Exhaust fumes emanating from fuel burning vehicles are highly toxic and can result in sickness and even death, if not ventilated properly. By monitoring the concentration of these fumes and ventilating based on their concentration, a safe environment can be ensured.
Most mechanical codes indicate that ventilation for parking structures should be continuous, 24/7, unless a system is in place to ensure hazardous gas concentrations are kept below prescribed levels. By ventilating only when sensors indicate a requirement, there is an opportunity for very significant energy savings, both from reduced fan operation, and potentially also from any related heating or cooling costs.
For gasoline, natural gas, or propane powered vehicles, carbon monoxide is the primary gas of concern. For gas detection applications in which diesel engines are employed, nitrogen dioxide should also be measured to ensure adequate coverage.
Vehicle exhaust presents an interesting challenge when designing a gas detection system. Because of the wide variety of applications including underground parking garages, bus barns, maintenance facilities, tunnels, train stations, airports, loading docks, car and truck dealerships and warehouses, a number of different gas detection solutions exist to satisfy the varying requirements. Therefore, a number of factors must be taken into consideration when determining what type of system should be specified.
- Size of space to be monitored: For most vehicle exhaust applications, systems are designed to have one sensor per 7000 ft2 feet. In larger, wide-open spaces, where air is free to move freely, this can be expanded to 9000 ft2. In areas comprised of dividers, sections, corners and other barriers to free movement of air, this should be condensed to one sensor per 5000 ft2. Keep in mind that a sensor the square footage is based on a circle, with the sensor at the center. A radius of 50 ft. is equivalent to 7850 ft2 Therefore, if sensors are mounted on outside walls, sensors should be spaced accordingly to ensure proper coverage.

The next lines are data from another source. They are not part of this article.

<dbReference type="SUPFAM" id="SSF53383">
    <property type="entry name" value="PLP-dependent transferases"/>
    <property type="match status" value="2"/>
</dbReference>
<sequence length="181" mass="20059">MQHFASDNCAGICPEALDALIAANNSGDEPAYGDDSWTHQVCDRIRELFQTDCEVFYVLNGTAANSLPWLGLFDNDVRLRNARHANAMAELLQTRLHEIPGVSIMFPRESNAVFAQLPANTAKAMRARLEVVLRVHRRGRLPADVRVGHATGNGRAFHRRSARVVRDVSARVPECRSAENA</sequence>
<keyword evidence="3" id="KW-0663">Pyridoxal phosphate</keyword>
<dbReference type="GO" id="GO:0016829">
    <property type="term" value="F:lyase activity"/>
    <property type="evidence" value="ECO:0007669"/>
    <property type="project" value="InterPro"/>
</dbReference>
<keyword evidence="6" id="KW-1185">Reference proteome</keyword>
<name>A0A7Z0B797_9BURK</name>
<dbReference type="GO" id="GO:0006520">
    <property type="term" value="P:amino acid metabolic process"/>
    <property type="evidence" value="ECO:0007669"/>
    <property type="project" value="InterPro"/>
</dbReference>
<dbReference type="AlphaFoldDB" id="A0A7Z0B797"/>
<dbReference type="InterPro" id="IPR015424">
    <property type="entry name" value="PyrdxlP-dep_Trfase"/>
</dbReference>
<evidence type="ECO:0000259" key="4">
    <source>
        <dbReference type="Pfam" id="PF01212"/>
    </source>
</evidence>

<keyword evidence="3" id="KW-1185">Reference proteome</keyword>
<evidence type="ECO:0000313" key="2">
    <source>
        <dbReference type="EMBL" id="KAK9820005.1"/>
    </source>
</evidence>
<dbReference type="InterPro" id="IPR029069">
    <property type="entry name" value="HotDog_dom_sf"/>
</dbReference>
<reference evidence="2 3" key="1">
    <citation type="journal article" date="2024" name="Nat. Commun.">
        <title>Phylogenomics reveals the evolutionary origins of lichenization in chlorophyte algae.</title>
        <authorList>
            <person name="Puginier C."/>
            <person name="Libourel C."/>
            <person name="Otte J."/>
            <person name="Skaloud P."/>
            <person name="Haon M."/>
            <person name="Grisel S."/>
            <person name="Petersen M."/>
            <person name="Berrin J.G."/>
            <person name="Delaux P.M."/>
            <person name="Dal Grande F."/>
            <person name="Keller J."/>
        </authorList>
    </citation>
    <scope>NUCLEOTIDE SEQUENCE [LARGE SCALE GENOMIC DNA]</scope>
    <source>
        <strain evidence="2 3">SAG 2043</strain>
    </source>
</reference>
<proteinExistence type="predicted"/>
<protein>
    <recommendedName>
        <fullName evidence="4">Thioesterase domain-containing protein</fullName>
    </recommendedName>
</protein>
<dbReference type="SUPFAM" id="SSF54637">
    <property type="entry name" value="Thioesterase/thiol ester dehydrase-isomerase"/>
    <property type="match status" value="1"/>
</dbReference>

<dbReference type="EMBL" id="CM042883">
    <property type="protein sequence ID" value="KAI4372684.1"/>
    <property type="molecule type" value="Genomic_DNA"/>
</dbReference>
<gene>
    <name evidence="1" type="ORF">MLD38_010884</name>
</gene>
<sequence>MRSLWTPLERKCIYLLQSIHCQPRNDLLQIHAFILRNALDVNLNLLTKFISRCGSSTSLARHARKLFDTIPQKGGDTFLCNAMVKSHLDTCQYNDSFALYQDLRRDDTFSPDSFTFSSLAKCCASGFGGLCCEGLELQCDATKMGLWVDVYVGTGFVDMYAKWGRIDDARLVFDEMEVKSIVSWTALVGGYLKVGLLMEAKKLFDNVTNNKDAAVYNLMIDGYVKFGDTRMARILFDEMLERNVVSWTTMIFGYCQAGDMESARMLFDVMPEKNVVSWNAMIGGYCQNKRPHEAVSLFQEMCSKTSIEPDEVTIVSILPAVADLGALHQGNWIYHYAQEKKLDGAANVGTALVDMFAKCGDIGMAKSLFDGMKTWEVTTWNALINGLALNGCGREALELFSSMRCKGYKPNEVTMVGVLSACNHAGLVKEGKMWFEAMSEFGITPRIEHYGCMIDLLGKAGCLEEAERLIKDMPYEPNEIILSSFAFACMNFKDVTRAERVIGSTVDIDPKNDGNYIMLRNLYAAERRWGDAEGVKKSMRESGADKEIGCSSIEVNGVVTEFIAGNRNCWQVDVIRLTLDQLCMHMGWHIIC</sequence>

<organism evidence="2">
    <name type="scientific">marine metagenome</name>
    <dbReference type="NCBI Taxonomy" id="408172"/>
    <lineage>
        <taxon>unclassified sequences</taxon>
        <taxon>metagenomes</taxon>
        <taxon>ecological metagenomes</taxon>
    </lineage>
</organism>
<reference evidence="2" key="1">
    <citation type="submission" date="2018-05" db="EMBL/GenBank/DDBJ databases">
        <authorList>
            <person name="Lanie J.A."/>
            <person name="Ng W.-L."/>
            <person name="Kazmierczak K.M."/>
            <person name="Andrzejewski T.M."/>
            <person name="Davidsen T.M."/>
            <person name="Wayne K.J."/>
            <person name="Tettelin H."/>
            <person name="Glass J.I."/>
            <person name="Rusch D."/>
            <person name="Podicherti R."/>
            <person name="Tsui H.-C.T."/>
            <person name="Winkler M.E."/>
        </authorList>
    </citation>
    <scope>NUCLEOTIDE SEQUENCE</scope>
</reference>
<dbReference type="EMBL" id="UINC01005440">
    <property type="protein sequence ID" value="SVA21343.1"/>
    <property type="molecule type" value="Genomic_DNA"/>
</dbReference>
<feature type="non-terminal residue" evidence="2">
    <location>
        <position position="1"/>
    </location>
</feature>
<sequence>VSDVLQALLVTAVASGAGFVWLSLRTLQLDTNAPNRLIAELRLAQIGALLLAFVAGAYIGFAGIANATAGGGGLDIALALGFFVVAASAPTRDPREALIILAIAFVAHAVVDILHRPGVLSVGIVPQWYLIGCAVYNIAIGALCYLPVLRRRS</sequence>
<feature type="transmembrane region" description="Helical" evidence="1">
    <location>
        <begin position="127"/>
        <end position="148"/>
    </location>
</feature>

- Sensor Placement: When laying out sensors in a space, care should be taken to keep them away from areas which may have an affect on readings. These include overhead doors (entrances and exits) as well as areas close to the outside air intake or exhaust fans.
- Number of areas or zones: If an area is to be partitioned into distinct areas for the purpose of ventilation, alarming, or other control functions, sensors can be lumped together in a per zone basis.
- Output requirement: Are alarm contacts required, or will the user be providing his/her own control functions, therefore requiring only sensor/transmitters with analog (4-20 mA) output.
- Type of fuels being used: If vehicles being monitored are gasoline, propane or natural gas powered only, then CO monitoring is sufficient. If however, diesel vehicles are being used, nitrogen dioxide (NO2) sensors should be used as well.
- Desired sequence of operations: The required sequence of operations for activation of auxiliary equipment must be taken into consideration when specifying systems. Are individual sensors to initiate particular operations, therefore requiring individual relay outputs, or will multiple sensors initiate single operations, therefore requiring only single, common relay outputs.
Once these factors have been determined, a selection of the most appropriate AMC system must follow. Here is a basic outline of different AMC exhaust monitoring systems, and when and where they should be used.